One reason, according to recent reports, could be that fault lines are emerging in Mnangagwa’s camp. Put differently, there are traces of fragility in the military-civilian politicians ‘coalition’ government. The NPF aims at widening those fissures by playing the military against the police and intelligence services. At his private birthday party, Mugabe gave credit to Vice President Constantino Chiwenga for his attempts at engaging Mnangagwa, while simultaneously describing Mnangagwa as illegitimate – this divide and rule has helped Mugabe stay in power for 37 years. By emphasizing the mistrust between the military, other security agents and the politicians, Mugabe is likely able to cause more harm to Mnangagwa.
Mugabe shaped the national narrative and discourse for the past 37 years. Part of his strategy has been to make his personal ambitions the national objective. The NPF is part of that strategy – it de-personalizes his personal struggles with Mnangagwa. Already, through its petition to the AU and SADC, though unsuccessful, the NPF is inspiring the challenge of the constitutionality of Mnangagwa’s government in local courts. Linda Masarira, an aspiring MP and other activists challenged ‘the alleged unconstitutional actions of members of the ZDF and the security services.’ Although the High Court ruled in November 2017 that the military takeover was legal, persistent court cases retain the ability to shape the national discourse in line with the NPF agenda.
Although seemingly far-fetched at this stage, the NPF seem to be angling to gain enough parliamentary seats to cause a ‘hung parliament’. Without a parliamentary majority, Mnangagwa, even if he wins the presidency, will be incapacitated. Political parties will therefore need to form coalitions to achieve their political and policy objectives, and this could create room for NPF to heavily influence the politics of the country. Mugabe’s meeting with Joice Mujuru in early February 2018 can therefore be interpreted in some ways as an attempt to mend bridges and open possibilities for such a coalition should it become necessary.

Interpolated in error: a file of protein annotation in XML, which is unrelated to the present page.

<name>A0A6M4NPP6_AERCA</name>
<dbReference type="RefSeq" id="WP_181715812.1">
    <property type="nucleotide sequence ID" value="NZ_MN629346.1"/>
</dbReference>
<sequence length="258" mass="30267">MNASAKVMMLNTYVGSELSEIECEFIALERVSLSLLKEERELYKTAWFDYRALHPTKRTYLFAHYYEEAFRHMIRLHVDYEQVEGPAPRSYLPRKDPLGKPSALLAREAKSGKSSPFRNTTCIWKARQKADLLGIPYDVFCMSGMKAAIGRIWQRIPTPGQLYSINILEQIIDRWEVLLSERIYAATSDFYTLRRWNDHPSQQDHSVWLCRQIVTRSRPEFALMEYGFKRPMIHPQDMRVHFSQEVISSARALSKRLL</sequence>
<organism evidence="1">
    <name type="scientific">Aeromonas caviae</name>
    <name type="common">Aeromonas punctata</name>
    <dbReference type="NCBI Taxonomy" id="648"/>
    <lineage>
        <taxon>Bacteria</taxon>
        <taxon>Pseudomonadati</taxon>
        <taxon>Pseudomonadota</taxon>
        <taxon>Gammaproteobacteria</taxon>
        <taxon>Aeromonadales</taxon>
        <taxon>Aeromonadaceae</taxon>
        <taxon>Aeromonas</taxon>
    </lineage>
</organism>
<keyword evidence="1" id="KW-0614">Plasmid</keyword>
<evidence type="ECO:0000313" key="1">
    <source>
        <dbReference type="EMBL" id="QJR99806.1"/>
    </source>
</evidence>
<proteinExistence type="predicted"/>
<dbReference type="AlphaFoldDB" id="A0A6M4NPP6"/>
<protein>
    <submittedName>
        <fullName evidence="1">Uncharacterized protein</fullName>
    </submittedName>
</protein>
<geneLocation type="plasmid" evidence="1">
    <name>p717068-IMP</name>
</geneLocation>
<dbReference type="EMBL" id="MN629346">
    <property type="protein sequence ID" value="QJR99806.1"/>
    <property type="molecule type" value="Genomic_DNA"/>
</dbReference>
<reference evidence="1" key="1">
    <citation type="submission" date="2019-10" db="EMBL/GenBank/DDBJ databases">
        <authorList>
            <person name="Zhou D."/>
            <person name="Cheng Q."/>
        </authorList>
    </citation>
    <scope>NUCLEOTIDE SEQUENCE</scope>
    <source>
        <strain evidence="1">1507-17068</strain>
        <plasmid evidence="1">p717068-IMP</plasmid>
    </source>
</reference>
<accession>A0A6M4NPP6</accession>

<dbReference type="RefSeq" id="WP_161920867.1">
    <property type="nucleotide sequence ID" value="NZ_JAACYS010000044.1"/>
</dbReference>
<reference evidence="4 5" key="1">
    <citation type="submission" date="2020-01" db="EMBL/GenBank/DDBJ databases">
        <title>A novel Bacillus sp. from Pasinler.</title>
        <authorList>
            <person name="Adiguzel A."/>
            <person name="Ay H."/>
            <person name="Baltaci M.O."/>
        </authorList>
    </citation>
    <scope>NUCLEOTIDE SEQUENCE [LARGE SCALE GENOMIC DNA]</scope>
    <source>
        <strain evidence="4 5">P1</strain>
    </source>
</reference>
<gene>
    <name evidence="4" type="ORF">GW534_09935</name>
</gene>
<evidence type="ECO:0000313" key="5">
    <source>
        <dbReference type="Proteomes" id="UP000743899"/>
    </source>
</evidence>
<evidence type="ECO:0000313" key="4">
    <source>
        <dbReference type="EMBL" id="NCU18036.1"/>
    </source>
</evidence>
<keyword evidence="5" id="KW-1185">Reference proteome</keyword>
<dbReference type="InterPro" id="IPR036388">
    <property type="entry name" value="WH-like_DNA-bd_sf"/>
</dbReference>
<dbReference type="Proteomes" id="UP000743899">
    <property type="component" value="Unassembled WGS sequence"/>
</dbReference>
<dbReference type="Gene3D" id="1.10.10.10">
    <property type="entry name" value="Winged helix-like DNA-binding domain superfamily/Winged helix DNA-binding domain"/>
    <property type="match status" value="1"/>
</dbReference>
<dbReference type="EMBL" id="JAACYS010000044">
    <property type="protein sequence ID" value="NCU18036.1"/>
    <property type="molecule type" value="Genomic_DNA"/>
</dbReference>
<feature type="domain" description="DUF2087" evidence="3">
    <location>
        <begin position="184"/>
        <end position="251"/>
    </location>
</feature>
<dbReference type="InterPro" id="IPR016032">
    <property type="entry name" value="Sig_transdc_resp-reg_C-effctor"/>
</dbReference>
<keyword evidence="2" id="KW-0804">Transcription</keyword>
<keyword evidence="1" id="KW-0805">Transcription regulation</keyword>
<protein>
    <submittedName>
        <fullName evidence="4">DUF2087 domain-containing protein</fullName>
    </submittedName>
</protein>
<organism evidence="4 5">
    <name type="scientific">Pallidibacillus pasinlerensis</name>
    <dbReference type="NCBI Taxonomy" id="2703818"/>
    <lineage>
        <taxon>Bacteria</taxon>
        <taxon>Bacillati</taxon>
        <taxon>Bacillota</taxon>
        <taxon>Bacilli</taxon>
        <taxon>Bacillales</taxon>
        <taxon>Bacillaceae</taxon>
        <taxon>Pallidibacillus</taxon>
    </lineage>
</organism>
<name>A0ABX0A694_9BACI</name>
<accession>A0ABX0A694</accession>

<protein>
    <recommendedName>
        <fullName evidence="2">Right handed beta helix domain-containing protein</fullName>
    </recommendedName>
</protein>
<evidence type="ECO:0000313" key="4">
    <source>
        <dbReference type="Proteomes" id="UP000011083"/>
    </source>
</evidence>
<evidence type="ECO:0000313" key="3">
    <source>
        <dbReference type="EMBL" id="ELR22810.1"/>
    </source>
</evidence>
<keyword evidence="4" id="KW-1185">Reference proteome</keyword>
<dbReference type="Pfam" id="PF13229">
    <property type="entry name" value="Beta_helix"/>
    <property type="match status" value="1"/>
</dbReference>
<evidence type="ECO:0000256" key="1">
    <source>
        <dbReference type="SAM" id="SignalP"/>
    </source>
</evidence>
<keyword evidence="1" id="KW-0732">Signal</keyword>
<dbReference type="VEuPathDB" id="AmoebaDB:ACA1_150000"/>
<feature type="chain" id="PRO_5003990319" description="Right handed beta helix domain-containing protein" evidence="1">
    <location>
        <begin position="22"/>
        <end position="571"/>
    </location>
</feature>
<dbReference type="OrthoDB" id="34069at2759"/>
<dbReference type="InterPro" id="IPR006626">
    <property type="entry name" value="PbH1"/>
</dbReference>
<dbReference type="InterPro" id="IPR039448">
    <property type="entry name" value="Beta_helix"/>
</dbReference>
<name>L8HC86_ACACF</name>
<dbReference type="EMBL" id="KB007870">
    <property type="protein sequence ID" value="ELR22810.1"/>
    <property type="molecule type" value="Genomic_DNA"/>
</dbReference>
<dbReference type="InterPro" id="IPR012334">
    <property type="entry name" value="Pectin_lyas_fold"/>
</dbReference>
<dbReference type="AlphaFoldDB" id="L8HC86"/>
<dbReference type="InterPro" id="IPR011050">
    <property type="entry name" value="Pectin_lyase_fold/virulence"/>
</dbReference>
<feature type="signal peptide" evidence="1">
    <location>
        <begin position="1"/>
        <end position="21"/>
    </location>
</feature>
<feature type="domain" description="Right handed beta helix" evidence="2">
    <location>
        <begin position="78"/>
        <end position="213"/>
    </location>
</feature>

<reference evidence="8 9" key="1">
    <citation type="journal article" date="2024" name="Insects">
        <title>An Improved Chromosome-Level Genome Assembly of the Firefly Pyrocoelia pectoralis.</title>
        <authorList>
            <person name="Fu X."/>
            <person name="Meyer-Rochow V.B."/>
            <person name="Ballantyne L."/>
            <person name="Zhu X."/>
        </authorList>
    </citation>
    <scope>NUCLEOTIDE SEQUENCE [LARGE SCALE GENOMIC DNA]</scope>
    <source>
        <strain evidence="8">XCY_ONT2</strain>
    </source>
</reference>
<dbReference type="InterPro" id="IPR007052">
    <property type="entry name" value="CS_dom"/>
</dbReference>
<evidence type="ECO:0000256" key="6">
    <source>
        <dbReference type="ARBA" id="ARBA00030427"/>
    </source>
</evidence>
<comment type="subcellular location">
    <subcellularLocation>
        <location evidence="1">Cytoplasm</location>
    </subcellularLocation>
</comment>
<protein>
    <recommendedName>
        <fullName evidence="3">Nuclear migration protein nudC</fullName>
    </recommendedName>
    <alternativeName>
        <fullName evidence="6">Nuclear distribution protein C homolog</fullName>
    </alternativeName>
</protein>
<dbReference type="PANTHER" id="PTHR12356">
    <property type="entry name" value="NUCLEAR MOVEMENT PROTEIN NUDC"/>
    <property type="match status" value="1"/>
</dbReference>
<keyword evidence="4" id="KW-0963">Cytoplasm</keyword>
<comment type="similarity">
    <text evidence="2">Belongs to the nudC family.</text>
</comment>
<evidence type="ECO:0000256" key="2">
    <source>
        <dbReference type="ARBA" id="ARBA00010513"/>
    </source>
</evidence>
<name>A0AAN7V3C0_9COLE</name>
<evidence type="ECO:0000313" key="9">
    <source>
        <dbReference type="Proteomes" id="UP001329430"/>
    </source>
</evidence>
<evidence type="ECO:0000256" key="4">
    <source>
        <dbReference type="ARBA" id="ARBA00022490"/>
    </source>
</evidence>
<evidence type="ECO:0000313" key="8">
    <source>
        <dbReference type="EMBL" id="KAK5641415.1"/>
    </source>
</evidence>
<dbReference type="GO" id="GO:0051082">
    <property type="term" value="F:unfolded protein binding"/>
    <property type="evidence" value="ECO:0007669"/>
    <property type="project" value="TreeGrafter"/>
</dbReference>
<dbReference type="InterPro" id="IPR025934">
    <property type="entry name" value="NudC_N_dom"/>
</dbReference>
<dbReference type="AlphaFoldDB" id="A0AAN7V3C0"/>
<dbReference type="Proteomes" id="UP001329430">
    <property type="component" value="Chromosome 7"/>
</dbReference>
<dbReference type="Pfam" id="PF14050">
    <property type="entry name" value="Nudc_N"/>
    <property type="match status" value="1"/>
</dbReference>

In sum, ZANU-PF’s response to the formation of NPF suggests the party has the potential to destabilize the establishment. Since the 5 March NPF announcement that Ambrose Mutinhiri would be its interim president, Zimbabwe’s state-owned Herald newspaper and war veterans have launched scathing attacks on Mugabe and Mutinhiri. ZANU-PF Chairman Simon Khaya Moyo has called for a press conference to refute allegations that Mugabe was forced to resign and cast aspersions on Mugabe and Mutinhiri.
Regarding Mugabe, issues of his multiple farm ownership, externalization of state resources, and allegations that he rented some of his farms to white farmers have been revealed. Mutinhiri’s war credentials – all important in Zimbabwean politics – have also been challenged, and several former ZANU PF MPs have distanced themselves from NPF. It seems that Mnangagwa realizes the damage Mugabe can cause and is leaving nothing to chance.
The 2018 elections are no longer as certain as they initially were for Mnangagwa, Mugabe is back with vengeance.
Obert Hodzi is a postdoctoral researcher at the University of Helsinki in Finland.